Shark Fact Friday #4: Fossil Friday Edition | Oceana USA
James St. John

Welcome to Shark Fact Friday, a (mostly) weekly blog post all about unique sharks and what makes them so awesome.

This week will be about a prehistoric relative of modern-day sharks called Helicoprion. “Heli” means spiral and “prion” means saw in Greek. An appropriate name considering that Helicoprion fossils look like this:

Before we get to what in the world that fossil is showing, a little background: Helicoprion was swimming the Earth’s seas about 290 million years ago.  They are long extinct now, so scientists have had to piece together information about Helicoprion from fossils. This can be challenging for sharks and their prehistoric relatives because they tend to not fossilize well. Fossils form when an animal dies and gets buried in mud or silt. The soft parts of the animal usually decompose away, leaving the hard parts, like the skeleton, to form a fossil and harden into rock. However, shark skeletons are made from cartilage instead of bone, so the only hard parts that tend to fossilize are the teeth. Occasionally some skeletal cartilage will fossilize, but the teeth are far more reliable.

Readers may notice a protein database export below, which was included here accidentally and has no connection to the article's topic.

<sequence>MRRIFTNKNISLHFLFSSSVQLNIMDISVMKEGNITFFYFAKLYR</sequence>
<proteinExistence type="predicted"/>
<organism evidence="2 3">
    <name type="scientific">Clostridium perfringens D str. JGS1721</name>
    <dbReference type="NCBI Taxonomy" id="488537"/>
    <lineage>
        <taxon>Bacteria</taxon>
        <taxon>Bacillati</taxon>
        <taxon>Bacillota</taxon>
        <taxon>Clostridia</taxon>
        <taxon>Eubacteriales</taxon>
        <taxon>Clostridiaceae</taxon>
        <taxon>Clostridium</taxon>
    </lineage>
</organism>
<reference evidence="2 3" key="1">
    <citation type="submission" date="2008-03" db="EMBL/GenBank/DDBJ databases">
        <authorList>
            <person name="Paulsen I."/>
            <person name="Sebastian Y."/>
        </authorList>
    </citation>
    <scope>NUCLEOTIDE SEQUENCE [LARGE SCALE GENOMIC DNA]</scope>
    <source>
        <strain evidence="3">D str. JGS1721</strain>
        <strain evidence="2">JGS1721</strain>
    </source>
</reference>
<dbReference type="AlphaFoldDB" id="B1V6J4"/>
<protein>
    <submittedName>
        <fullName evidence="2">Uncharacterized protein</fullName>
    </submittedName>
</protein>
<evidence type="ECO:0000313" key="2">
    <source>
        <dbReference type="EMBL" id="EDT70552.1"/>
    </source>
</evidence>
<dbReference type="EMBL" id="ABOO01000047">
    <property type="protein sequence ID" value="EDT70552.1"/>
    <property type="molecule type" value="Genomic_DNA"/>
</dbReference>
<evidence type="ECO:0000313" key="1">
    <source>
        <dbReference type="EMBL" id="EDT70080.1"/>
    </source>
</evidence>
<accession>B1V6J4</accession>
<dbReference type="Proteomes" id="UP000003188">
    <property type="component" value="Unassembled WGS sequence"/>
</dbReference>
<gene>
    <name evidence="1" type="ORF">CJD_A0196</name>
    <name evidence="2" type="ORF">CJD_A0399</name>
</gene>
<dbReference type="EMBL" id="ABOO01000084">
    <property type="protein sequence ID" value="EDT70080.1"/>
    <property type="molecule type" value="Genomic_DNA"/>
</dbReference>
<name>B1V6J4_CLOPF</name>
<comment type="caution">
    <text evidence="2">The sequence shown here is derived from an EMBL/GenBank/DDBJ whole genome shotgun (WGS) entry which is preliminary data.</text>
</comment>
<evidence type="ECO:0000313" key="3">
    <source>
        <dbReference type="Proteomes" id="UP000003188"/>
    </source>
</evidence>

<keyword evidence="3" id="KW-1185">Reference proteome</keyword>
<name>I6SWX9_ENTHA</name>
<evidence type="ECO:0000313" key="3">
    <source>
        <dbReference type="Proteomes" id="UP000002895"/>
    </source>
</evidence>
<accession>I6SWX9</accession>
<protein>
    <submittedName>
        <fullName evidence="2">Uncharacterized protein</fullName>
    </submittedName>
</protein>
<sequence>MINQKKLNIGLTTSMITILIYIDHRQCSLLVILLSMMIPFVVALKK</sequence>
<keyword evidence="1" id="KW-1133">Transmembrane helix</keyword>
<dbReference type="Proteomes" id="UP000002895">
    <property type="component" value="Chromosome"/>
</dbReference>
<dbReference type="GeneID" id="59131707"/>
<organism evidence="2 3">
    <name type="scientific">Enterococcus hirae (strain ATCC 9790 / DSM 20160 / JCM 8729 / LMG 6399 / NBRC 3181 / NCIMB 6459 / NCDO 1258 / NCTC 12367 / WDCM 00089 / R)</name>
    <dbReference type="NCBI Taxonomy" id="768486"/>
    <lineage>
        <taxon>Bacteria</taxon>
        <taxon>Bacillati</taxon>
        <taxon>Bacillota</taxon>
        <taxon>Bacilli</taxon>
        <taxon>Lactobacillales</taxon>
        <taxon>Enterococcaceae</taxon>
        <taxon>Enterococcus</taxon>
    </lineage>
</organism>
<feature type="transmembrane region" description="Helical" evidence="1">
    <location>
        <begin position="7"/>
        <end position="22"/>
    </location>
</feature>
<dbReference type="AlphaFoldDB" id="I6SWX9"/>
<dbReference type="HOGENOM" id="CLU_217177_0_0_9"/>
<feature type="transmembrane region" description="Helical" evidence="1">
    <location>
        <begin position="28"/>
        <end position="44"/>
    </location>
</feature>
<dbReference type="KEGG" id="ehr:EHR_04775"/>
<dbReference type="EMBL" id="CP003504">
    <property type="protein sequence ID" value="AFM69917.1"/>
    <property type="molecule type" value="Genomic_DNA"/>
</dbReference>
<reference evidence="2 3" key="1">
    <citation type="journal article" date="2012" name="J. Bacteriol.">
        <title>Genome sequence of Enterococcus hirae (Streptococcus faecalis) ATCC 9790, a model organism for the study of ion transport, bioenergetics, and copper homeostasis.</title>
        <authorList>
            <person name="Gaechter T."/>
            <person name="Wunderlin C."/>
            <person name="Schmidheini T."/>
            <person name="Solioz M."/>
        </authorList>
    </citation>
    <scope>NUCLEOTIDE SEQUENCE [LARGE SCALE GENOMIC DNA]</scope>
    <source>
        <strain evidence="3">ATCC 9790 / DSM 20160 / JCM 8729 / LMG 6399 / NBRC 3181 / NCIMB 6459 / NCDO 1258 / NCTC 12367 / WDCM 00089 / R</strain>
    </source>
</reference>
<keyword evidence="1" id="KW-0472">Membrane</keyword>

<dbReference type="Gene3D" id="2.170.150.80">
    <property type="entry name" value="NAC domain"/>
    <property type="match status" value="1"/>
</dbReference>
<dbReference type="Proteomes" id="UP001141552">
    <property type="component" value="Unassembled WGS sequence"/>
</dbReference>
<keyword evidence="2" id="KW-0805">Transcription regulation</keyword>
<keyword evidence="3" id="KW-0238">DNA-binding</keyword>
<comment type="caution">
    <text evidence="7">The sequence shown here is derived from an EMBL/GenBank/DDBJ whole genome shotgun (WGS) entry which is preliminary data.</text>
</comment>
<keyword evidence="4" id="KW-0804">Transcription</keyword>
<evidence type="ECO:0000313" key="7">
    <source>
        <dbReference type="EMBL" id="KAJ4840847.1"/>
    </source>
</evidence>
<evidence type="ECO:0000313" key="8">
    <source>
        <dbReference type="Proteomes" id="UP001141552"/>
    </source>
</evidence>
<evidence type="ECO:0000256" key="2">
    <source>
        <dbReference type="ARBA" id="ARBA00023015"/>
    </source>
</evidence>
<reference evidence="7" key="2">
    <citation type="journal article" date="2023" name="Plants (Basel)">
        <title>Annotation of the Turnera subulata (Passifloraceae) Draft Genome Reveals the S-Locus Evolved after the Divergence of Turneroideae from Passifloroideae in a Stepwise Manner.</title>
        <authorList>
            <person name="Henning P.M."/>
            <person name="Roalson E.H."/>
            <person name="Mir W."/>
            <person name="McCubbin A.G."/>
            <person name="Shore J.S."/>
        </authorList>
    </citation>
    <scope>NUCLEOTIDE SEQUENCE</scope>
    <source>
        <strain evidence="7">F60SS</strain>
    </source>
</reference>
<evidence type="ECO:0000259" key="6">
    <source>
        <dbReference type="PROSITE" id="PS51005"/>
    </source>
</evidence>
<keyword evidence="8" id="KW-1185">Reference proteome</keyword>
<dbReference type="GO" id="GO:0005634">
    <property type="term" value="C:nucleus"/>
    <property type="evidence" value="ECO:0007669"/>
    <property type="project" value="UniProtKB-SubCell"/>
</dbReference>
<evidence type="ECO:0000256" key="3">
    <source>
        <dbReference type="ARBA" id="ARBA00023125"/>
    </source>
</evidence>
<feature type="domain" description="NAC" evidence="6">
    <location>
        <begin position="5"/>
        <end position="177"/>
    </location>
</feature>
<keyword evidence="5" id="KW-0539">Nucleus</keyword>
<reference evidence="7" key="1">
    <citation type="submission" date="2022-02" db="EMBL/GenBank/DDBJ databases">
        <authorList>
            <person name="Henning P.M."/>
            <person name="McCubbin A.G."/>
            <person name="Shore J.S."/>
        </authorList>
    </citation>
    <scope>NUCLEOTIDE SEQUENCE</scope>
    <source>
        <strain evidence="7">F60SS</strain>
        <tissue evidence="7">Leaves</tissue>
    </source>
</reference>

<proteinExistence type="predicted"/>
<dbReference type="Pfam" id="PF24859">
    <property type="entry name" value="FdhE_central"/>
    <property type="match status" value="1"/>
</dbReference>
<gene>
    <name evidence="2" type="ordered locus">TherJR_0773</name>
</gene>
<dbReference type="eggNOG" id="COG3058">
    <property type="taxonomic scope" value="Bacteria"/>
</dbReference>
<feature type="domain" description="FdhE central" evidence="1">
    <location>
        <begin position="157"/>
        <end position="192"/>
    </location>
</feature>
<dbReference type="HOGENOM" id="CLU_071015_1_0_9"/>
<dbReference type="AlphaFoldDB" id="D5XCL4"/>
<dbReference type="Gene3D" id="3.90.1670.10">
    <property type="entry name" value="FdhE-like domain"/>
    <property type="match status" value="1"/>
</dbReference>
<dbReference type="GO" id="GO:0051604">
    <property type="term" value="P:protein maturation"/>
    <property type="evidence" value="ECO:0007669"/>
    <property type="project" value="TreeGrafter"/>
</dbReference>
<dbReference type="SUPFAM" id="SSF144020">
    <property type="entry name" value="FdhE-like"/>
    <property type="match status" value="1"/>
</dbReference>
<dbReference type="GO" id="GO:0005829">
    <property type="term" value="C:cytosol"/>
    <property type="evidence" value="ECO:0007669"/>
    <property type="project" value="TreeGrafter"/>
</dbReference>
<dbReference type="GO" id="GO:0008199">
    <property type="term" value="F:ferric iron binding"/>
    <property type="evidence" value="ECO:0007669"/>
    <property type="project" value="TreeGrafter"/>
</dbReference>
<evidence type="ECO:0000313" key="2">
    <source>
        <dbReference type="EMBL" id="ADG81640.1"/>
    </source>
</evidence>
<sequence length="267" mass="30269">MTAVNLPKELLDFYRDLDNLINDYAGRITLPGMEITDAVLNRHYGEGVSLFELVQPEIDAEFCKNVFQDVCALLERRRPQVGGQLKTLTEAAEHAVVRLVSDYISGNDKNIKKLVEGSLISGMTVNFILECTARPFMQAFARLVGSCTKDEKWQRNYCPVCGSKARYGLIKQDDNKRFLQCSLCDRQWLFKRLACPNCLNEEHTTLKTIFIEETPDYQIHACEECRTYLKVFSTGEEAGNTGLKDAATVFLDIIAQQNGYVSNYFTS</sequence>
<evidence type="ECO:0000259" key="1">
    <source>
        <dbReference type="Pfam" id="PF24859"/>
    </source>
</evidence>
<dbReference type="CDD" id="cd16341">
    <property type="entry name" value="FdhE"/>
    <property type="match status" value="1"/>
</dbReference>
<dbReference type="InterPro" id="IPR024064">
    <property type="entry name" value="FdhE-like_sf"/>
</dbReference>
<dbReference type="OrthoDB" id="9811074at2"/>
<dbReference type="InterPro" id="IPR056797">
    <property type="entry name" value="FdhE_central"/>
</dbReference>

So that left scientists with these crazy swirls of teeth known as tooth whorls and not much else, leaving a lot of questions such as: Where were the these whorls located? Did they hang on the outside of the jaw like this?

On the inside of the jaw like this?

Or was it located somewhere else on the body entirely? And what was it used for?

A 2015 paper looked to answer that exact question. A fossil that contained intact jaws showed that the tooth whorl occupied the entire length of the Meckel’s cartilage, the main component of the lower jaw. So the buzzsaw set of teeth was surrounded by the shark’s lower jaw, inside the mouth.

The authors also found that, despite how fearsome the teeth look, Helicoprion species likely fed on soft-bodied prey like the prehistoric relatives of octopus and squid. They believe that the front teeth hooked and dragged prey into the mouth, the middle teeth did the cutting, and the ones near the back cut and pushed prey deeper into the mouth to be swallowed. That would make the strange tooth arrangement function more like a multi-use tool rather than a buzzsaw!

There are a lot of things we don’t yet know about the ancient oceans, but thanks to the discoveries of new and increasingly intact fossils, scientists can come to conclusions about what these animals might have looked like, how fossilized parts functioned, and even what they ate. 

Up Next:

Shark Fact Friday #3: The Greenland Shark

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